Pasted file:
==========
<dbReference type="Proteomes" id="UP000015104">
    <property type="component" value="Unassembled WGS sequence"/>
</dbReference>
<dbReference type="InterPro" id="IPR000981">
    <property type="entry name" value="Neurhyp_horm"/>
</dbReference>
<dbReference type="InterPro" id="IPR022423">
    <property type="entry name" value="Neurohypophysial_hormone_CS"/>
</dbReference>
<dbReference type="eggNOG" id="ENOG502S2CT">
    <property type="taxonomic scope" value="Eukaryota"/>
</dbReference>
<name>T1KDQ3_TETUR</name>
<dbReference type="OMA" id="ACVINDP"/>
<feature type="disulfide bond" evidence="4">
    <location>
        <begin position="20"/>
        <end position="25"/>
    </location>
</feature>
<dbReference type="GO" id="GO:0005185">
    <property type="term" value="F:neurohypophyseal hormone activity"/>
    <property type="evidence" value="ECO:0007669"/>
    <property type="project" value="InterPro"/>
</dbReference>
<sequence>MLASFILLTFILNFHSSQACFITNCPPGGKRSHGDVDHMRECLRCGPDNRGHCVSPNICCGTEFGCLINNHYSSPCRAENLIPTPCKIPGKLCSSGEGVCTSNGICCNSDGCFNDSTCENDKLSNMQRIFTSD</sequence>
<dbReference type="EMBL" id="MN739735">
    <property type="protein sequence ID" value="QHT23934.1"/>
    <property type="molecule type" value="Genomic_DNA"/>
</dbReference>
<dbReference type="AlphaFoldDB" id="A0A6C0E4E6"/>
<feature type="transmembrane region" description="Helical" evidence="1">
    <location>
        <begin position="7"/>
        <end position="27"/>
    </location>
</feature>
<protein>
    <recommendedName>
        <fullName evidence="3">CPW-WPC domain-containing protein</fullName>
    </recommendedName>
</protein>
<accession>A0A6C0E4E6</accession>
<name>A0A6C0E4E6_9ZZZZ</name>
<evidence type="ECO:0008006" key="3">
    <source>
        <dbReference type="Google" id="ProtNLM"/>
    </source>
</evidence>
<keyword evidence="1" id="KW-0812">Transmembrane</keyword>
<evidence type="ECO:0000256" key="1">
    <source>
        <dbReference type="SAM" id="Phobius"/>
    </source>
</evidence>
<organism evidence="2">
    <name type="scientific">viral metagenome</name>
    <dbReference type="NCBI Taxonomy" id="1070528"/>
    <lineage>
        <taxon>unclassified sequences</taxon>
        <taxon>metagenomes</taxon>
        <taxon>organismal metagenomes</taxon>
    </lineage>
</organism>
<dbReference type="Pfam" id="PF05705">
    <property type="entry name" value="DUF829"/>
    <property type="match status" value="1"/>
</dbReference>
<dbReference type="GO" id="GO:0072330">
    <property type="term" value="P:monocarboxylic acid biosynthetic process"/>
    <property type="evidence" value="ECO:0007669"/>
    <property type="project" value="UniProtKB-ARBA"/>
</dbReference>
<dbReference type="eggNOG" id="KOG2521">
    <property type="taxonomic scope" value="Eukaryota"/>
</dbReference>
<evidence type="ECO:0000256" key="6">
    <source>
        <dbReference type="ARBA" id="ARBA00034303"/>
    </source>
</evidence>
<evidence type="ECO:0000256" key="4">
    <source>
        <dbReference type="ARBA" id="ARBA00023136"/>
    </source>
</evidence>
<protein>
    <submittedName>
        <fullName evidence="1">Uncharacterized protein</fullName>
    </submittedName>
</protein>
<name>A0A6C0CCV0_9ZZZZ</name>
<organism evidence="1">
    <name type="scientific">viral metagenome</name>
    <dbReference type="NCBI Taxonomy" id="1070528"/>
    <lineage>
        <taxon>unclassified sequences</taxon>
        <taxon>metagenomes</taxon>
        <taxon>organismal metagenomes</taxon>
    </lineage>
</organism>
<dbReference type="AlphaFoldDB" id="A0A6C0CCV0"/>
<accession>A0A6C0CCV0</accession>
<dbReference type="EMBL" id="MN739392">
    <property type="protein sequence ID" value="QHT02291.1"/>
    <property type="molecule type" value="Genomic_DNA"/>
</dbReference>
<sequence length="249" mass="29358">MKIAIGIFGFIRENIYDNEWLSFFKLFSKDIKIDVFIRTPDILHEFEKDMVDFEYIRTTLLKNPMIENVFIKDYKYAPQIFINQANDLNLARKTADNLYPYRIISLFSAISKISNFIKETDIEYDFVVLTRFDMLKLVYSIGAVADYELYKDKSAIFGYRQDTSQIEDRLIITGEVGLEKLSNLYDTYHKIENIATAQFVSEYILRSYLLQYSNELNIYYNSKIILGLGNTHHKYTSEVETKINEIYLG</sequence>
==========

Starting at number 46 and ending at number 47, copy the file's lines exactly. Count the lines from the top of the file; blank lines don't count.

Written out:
    <source>
        <dbReference type="Google" id="ProtNLM"/>